Digital archiving and preservation vendor Arkivum is on the hunt for resellers to sell its new Perpetua preservation product, as it says the preservation market is an "incremental opportunity" for the channel.
Steve Mackey, vice president of sales at Arkivum, said that until recently awareness of digital preservation was confined to small niches such as conservation, museums, archives and libraries.
"Preservation isn't an offering which has been widely promoted by the channel in the past. So there are very few vendors and quite a small community of people selling it. There is a lot wider capability for usage of the service, and we believe there is a growing demand for that," he explained.
"There is a much wider opportunity for the channel to sell preservation solutions, not just the routes it goes down today. It is an incremental opportunity for the channel."
Bryan Betts, principal analyst at Freeform Dynamics, agreed with Mackey that digital preservation can be an opportunity for the channel that has not yet been pursued.
"Digital preservation is essential. Companies are starting to wake up now to the fact that a backup is not an archive. I think that presents a pretty good opportunity for the channel," he said.
"Arkivum are an interesting company because they have some interesting technology. They are specialists in that area, whereas a lot of the others are backup companies. These organisations have the expertise in data handling and data management, but it is not quite the same thing as archiving."
The Southampton-based vendor was founded in 2011 and originally focused solely on archiving. Its preservation product Perpetua was launched this month and makes data accessible and usable for years after it is stored.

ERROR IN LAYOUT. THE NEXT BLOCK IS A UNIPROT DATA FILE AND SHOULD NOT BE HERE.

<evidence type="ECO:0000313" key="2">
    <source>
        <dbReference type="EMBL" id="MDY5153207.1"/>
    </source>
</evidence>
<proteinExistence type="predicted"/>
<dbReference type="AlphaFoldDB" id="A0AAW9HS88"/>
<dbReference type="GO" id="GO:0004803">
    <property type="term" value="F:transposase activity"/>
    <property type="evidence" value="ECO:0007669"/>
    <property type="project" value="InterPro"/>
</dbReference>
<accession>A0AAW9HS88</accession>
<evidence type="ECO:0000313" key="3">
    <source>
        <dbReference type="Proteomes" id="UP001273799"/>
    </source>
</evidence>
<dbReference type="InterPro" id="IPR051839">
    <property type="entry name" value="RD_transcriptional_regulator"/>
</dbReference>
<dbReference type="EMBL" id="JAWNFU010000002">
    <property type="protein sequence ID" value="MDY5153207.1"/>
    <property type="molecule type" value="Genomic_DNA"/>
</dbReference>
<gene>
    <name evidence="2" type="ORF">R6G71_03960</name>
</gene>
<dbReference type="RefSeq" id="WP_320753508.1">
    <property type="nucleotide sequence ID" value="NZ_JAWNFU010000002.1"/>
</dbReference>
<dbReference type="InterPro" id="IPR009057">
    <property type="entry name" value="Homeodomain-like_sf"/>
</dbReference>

Arkivum CTO Matthew Addis explained: "Storage is just about the bits and bytes. Preservation is being able to use that content. So being able to read the document, listen to the audio or play the video."
The vendor has a hybrid channel model, selling directly to some organisations. It currently has around 20 partners in the UK, and Mackey said he hopes to double that number in the next six months.
He said Arkivum is looking for partners with specific expertise in one of the vertical markets the product fits into. These include higher education, healthcare and local government.
It is also looking to strengthen the relationships it has with existing partners, by adding extra training and tech support to its partner programme. Arkivum CEO Guy Yaniv said that regardless of its direct sales, its focus is on partners.
"We are very happy with the partners we have," he said. "But we are keen to make [the relationship] better and be more important to them. The hybrid model presents questions as to where our hearts lie. We made the decision that we are going to have the partner business take centre stage in the way we do business."
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